Linköping University, Department of Medical and Health Sciences, Health Technology Assessment. Linköping University, Faculty of Health Sciences. Östergötlands Läns Landsting, Sinnescentrum, Department of ENT - Head and Neck Surgery UHL.
    Eskilsson, Gunnar
    Karolinska University Hospital, Sweden .
    Stenfelt, Stefan
    Linköping University, Department of Clinical and Experimental Medicine, Technical Audiology. Linköping University, Faculty of Health Sciences.
    Bilateral versus unilateral cochlear implants in children: Speech recognition, sound localization, and parental reports2012In: International Journal of Audiology, ISSN 1499-2027, E-ISSN 1708-8186, Vol. 51, no 11, p. 817-832Article in journal (Refereed)
    Abstract [en]

    Objective: To compare bilateral and unilateral speech recognition in quiet and in multi-source noise, and horizontal sound localization of low and high frequency sounds in children with bilateral cochlear implants. Design: Bilateral performance was compared to performance of the implanted side with the best monaural speech recognition in quiet result. Parental reports were collected in a questionnaire. Results from the CI children were compared to binaural and monaural performance of normal-hearing peers. Study sample: Sixty-four children aged 5.1-11.9 years who were daily users of bilateral cochlear implants. Thirty normal-hearing children aged 4.8-9.0 years were recruited as controls. Results and Conclusions : Group data showed a statistically significant bilateral speech recognition and sound localization benefit, both behaviorally and in parental reports. The bilateral speech recognition benefit was smaller in quiet than in noise. The majority of subjects localized high and low frequency sounds significantly better than chance using bilateral implants, while localization accuracy was close to chance using unilateral implants. Binaural normal-hearing performance was better than bilateral performance in implanted children across tests, while bilaterally implanted children showed better localization than normal-hearing children under acute monaural conditions.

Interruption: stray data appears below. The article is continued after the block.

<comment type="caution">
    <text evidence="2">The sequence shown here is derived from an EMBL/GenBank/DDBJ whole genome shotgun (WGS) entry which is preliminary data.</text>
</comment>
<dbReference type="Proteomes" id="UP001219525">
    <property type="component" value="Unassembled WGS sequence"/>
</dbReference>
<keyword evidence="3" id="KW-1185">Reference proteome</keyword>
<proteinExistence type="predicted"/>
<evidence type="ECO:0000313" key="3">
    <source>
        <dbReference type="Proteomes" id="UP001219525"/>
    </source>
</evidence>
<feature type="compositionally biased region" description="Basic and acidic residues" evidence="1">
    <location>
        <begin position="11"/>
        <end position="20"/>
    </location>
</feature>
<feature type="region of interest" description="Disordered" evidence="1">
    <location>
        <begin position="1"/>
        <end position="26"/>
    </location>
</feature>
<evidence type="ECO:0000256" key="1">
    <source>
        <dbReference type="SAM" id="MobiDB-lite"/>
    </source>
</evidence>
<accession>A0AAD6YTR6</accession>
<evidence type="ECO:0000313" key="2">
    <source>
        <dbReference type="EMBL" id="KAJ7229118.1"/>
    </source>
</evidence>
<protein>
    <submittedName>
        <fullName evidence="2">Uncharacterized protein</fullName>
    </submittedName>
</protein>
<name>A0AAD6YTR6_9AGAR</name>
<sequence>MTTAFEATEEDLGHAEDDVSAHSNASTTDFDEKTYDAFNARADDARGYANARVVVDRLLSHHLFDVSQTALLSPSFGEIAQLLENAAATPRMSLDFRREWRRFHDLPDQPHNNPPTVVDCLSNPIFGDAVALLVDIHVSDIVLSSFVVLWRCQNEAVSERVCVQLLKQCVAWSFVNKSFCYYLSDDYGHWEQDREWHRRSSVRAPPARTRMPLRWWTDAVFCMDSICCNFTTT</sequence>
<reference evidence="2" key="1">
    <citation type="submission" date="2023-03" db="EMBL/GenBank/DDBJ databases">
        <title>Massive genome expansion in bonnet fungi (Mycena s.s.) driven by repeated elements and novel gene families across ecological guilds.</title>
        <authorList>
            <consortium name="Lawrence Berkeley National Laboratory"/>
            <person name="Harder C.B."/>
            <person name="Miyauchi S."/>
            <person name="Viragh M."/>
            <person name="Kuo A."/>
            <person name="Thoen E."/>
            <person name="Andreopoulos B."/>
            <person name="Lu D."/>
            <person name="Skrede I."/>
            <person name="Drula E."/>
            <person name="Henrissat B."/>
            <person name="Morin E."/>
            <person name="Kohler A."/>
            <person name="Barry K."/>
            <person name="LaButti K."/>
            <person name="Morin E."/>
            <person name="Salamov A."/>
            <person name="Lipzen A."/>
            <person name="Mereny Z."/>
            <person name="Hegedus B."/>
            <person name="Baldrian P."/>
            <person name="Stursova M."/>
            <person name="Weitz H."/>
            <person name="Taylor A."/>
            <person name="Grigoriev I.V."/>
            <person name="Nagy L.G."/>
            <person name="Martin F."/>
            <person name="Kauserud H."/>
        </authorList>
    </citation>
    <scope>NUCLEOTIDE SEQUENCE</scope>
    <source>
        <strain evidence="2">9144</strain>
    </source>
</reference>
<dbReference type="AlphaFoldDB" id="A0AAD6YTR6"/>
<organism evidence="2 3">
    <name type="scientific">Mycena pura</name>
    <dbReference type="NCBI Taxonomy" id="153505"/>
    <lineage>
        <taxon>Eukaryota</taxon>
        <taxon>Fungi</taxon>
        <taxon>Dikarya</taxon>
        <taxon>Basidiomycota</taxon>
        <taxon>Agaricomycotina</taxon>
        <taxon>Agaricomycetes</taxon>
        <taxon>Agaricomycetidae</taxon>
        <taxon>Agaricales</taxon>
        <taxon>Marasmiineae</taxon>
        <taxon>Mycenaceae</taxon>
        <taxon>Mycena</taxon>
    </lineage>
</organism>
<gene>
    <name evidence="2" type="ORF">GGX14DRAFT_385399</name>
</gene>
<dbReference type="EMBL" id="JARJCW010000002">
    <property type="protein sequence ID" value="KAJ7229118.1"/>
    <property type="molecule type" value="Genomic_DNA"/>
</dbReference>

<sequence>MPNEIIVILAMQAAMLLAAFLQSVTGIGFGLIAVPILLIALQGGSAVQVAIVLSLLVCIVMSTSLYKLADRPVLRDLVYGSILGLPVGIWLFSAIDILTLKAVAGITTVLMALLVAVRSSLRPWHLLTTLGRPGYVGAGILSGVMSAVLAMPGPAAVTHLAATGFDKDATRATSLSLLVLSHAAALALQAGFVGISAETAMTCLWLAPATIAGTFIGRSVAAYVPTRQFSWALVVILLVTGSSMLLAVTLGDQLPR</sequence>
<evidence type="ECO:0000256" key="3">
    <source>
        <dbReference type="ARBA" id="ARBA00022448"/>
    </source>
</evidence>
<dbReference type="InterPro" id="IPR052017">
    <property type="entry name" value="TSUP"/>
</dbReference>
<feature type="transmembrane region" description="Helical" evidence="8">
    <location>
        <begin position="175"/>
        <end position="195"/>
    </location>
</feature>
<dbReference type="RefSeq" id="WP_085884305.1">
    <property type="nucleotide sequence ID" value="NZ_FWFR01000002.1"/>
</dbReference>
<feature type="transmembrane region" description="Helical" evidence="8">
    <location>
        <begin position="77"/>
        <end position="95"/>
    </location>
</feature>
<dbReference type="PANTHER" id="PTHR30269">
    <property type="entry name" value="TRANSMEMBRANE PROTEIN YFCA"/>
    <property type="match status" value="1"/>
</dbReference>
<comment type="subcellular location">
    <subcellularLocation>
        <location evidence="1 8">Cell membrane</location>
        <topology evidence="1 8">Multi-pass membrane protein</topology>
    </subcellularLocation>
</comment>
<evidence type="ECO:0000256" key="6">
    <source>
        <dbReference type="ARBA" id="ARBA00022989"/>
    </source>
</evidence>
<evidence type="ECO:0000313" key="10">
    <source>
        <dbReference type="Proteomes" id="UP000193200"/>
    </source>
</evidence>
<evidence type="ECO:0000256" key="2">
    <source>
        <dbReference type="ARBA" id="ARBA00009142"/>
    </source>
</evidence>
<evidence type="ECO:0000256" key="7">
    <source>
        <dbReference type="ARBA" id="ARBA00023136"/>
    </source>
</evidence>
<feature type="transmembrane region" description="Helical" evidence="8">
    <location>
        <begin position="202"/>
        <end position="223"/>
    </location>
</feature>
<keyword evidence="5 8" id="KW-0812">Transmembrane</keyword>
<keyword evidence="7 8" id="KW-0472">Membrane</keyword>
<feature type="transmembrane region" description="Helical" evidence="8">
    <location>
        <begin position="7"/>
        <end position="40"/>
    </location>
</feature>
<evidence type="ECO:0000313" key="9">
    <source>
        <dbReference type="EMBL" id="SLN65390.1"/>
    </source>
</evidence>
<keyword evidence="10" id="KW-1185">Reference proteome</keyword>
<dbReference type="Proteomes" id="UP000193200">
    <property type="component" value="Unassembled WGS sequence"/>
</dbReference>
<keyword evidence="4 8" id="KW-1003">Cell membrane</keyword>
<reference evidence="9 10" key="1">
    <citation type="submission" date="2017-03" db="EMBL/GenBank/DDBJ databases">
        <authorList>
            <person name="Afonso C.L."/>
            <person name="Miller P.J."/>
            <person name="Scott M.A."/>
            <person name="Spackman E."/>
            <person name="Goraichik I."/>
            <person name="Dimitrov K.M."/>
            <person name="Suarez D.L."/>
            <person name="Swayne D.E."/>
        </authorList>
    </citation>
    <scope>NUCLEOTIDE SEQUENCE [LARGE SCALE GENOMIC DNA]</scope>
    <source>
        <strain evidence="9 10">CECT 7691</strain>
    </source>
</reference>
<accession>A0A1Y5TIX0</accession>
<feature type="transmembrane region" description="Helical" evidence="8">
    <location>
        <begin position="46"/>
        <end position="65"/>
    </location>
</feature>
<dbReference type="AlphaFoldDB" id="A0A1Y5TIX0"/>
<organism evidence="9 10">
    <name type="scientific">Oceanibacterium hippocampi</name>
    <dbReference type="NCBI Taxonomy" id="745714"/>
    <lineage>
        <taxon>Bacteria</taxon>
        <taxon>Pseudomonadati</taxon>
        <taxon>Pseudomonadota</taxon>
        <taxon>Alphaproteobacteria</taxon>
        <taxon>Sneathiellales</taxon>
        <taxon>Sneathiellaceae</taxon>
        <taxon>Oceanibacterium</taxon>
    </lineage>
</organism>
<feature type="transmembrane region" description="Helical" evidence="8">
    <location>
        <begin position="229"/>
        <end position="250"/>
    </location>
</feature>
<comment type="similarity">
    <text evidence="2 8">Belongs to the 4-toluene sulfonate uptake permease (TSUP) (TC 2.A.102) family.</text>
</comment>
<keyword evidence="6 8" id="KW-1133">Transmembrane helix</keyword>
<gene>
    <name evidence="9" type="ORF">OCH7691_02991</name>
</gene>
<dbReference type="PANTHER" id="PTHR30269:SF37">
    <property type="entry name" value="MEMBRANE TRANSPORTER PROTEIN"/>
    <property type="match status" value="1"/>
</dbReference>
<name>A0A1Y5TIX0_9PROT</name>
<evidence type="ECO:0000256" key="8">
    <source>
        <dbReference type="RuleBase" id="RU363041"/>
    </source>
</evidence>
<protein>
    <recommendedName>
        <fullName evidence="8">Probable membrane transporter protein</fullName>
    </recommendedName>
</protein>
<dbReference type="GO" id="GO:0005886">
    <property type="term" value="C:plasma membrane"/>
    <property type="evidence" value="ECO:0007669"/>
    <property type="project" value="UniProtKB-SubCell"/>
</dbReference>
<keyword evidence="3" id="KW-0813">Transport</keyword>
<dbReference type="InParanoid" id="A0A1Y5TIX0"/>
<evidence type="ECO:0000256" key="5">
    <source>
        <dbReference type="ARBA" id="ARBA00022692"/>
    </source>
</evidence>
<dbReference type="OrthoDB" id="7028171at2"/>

• 4.
    Hergils, Leif
    Linköping University, Faculty of Health Sciences. Linköping University, Department of Department of Health and Society, Center for Medical Technology Assessment. Östergötlands Läns Landsting, Reconstruction Centre, Department of ENT - Head and Neck Surgery UHL.
    Analysis of measurements from the first Swedish universal neonatal hearing screening program2007In: International Journal of Audiology, ISSN 1499-2027, E-ISSN 1708-8186, Vol. 46, no 11, p. 680-685Article in journal (Refereed)
    Abstract [en]

    This study analyses results from the first Swedish UNHS program. It includes over 33 000 measurement files from 14 287 children at two maternity wards. The screening program uses a two-stage TEOAE test procedure. A database was created in MedLog after data transformation in Word and Excel. The coverage rate was 99.1%. Bilateral pass rate after retesting was 97.0%. A unilateral pass criterion would have resulted in 1268 fewer children (9.0% of target group) for retesting and 231 fewer children (1.6% of target group) for diagnostic evaluation. When the first test was performed on the day the child was born, the pass rate was 64.8%, the pass rate increased to 89.2% when testing≥3 days after birth. High coverage rates and pass rates were found to be possible, independent of the number of children born at the maternity ward. Learning curves were observed in the program with improvements distributed over time. Test performance was clearly better when the children were tested day two after birth or later. © 2007 British Society of Audiology, International Society of Audiology, and Nordic Audiological Society.

  • 5.
    Hergils, Leif
    Linköping University, Faculty of Health Sciences. Linköping University, Department of Department of Health and Society, Center for Medical Technology Assessment. Östergötlands Läns Landsting, Reconstruction Centre, Department of ENT - Head and Neck Surgery UHL.
    Analysis of the results from the first universal neonatal hearing screening program in Sweden2004In: NHS2004 - The International Conference on Newborn Hearing Screening, Diagnosis and Intervention,2004, 2004Conference paper (Other academic)
  • 6.
    Hergils, Leif
    Linköping University, Faculty of Health Sciences. Linköping University, Department of Neuroscience and Locomotion, Oto-Rhiono-Laryngology and Head & Neck Surgery. Östergötlands Läns Landsting, RC - Rekonstruktionscentrum, ÖNH - Öron- Näsa- Halskliniken.
    How do we identify hearing impairment in early childhood?2000In: Acta Paediatrica. Supplement, ISSN 0803-5326, Vol. 89, no 434, p. 12-16Article in journal (Refereed)
    Abstract [en]